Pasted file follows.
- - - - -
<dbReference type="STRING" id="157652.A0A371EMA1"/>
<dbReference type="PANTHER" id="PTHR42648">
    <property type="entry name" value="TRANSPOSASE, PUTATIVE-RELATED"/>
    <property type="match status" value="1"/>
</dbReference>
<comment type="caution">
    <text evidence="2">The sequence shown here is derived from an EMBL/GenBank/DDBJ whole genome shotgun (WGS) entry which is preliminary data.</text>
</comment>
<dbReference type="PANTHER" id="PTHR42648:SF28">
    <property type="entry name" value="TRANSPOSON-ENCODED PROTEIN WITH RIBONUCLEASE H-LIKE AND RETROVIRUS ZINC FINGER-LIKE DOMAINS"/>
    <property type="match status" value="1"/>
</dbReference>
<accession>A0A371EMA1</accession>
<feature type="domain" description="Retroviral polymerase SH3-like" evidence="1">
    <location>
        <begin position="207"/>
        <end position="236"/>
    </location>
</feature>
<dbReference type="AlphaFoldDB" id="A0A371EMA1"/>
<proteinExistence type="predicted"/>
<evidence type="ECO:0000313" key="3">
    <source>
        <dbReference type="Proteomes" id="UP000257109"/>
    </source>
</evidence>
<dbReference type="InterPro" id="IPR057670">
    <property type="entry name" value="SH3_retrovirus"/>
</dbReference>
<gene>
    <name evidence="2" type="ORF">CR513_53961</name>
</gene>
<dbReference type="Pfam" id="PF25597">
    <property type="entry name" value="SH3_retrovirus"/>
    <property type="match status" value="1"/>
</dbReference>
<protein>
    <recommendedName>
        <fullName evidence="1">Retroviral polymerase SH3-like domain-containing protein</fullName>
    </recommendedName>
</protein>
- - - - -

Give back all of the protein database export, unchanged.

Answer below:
<dbReference type="STRING" id="157652.A0A371EMA1"/>
<dbReference type="PANTHER" id="PTHR42648">
    <property type="entry name" value="TRANSPOSASE, PUTATIVE-RELATED"/>
    <property type="match status" value="1"/>
</dbReference>
<comment type="caution">
    <text evidence="2">The sequence shown here is derived from an EMBL/GenBank/DDBJ whole genome shotgun (WGS) entry which is preliminary data.</text>
</comment>
<dbReference type="PANTHER" id="PTHR42648:SF28">
    <property type="entry name" value="TRANSPOSON-ENCODED PROTEIN WITH RIBONUCLEASE H-LIKE AND RETROVIRUS ZINC FINGER-LIKE DOMAINS"/>
    <property type="match status" value="1"/>
</dbReference>
<accession>A0A371EMA1</accession>
<feature type="domain" description="Retroviral polymerase SH3-like" evidence="1">
    <location>
        <begin position="207"/>
        <end position="236"/>
    </location>
</feature>
<dbReference type="AlphaFoldDB" id="A0A371EMA1"/>
<proteinExistence type="predicted"/>
<evidence type="ECO:0000313" key="3">
    <source>
        <dbReference type="Proteomes" id="UP000257109"/>
    </source>
</evidence>
<dbReference type="InterPro" id="IPR057670">
    <property type="entry name" value="SH3_retrovirus"/>
</dbReference>
<gene>
    <name evidence="2" type="ORF">CR513_53961</name>
</gene>
<dbReference type="Pfam" id="PF25597">
    <property type="entry name" value="SH3_retrovirus"/>
    <property type="match status" value="1"/>
</dbReference>
<protein>
    <recommendedName>
        <fullName evidence="1">Retroviral polymerase SH3-like domain-containing protein</fullName>
    </recommendedName>
</protein>